We all set sale
Like the Taliban of the British high street, we have a list of targets, a plan of action and the ruthless determination of a guided missile: it's time for our first assault on the January sales.
"Well this looks nice," says Annette, as we trot through the doors of a high street store and come face to face with a scene that resembles a United Nations aid drop.
Barely-clothed youths writhe around on a fabric-strewn floor, cramming scraps of clothing into their shopping bags with a glazed and despairing look in their eye.
"It's quite busy," I say. "Shall we try the first floor?"
We jump on the escalator and spend a few minutes gazing at our owl-eyed faces in the mirror opposite, as hip-hop music pumps in the background.
"What do you think 'bump the dunkadunk' means?" asks Annette.
"I'm not sure," I reply. "But I expect it's some kind of street dance."
We are ejected into a massive, open-plan floor teeming with stick-thin prepubescent girls fingering scraps of glittering fabric last seen disappearing up Beyonce Knowles' bottom on MTV.
"What do you think of this?" says Annette, holding up a scoop-neck catsuit.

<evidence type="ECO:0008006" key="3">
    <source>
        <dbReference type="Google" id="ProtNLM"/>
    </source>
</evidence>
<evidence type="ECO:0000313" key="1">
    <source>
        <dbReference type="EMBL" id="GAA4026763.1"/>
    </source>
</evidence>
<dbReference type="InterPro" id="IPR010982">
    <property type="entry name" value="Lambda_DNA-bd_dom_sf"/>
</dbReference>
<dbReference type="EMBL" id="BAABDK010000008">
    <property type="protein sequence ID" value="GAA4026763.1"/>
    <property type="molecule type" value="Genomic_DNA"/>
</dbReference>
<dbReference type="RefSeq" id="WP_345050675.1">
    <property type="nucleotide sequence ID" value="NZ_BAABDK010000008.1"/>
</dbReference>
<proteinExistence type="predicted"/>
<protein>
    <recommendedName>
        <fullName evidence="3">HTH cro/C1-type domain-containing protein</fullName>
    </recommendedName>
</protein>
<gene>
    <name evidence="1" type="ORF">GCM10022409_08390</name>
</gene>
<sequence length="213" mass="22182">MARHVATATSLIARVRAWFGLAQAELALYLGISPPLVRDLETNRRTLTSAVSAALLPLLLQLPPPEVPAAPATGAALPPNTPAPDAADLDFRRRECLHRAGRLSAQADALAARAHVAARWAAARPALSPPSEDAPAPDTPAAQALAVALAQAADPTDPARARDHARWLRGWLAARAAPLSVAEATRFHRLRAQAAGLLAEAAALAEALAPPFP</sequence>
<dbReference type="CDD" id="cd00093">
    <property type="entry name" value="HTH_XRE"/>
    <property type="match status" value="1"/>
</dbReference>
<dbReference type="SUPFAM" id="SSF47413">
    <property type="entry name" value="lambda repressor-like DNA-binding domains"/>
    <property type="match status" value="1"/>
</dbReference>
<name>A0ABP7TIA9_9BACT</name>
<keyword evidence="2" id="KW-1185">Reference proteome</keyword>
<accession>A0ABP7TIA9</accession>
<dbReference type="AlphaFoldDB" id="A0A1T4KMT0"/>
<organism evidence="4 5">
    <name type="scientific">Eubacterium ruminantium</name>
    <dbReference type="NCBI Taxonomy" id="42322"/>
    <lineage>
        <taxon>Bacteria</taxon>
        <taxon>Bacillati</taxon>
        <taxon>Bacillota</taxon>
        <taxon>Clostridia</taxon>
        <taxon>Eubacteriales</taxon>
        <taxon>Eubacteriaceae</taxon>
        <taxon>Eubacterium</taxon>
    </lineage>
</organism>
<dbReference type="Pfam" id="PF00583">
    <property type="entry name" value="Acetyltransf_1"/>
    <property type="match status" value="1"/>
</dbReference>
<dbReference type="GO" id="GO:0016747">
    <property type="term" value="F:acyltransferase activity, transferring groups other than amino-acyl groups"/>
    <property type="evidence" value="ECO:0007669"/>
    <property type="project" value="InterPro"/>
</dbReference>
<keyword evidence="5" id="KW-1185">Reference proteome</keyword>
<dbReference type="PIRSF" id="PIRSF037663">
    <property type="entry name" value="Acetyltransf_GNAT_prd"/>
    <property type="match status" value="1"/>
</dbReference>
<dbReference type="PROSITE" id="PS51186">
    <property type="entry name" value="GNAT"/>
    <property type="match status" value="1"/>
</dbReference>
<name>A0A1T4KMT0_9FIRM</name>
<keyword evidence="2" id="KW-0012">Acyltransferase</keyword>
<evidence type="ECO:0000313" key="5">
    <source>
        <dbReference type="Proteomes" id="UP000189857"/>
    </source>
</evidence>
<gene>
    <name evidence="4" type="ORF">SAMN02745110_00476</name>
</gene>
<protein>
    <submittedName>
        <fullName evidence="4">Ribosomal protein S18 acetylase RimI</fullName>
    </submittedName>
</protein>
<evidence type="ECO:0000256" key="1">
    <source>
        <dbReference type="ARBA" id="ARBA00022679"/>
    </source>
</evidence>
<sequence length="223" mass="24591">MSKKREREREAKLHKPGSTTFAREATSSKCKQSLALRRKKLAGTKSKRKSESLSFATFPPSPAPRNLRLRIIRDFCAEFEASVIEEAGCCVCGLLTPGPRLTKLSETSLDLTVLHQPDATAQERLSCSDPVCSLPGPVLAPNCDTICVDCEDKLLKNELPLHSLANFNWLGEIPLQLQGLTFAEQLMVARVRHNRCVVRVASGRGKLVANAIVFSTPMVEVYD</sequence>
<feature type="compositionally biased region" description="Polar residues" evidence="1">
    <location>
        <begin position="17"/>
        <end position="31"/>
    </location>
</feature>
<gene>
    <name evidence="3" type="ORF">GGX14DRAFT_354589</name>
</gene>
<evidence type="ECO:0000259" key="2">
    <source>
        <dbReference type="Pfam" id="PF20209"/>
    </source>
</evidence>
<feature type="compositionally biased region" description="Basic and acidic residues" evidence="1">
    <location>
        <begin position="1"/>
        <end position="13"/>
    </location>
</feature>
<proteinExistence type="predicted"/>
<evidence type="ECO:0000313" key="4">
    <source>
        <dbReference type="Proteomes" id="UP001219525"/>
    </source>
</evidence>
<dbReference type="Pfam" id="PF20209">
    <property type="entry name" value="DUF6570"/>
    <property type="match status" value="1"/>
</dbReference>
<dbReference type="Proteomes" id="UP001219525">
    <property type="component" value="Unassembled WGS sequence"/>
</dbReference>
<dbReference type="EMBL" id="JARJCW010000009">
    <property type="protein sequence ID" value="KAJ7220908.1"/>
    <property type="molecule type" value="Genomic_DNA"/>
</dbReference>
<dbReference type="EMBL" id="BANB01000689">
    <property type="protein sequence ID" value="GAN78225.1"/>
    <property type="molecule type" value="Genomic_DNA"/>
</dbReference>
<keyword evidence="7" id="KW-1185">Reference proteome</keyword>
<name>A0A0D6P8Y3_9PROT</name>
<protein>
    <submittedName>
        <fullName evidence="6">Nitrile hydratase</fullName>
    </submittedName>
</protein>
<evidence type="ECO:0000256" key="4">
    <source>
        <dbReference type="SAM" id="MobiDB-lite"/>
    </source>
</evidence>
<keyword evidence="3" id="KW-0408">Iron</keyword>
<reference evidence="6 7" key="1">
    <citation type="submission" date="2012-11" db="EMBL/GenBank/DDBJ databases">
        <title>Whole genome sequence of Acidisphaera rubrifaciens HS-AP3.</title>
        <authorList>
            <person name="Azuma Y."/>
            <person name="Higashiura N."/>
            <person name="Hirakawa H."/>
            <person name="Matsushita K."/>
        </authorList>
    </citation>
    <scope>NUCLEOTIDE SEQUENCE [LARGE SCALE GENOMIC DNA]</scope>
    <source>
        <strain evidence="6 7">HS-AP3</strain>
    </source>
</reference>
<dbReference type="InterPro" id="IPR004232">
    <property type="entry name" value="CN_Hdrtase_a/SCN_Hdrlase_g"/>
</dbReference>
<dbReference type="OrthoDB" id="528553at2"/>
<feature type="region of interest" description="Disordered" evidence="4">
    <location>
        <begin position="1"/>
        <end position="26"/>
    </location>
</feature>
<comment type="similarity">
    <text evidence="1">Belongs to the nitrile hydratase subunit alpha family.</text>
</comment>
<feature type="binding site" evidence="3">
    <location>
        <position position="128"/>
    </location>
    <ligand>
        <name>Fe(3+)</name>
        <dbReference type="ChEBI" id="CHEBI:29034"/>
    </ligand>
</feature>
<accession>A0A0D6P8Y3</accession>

"Why don't you try something more classical?" I whisper tactfully, nudging her towards a rail of towelling dressing gowns.
Forty minutes later, we drift towards the changing rooms.
Annette disappears into the cubicle and lets out a loud scream.
"What?" I ask anxiously, tearing the door open.
"Nothing," says Annette. "I just caught a glimpse of myself from the side."
A total of one hour and 20 minutes later we leave the premises. Altogether, we have bought a pair of slippers and a scarf worth a mere pound;2.99.
I look at Annette, who vaguely resembles an escapee from Guantanamo Bay.
"Skip HM and go to the pub?" I suggest.
"Don't worry," she yawns, flinging her receipt into a bin. "I've already phoned ahead and ordered us a pint."
Love Kate x.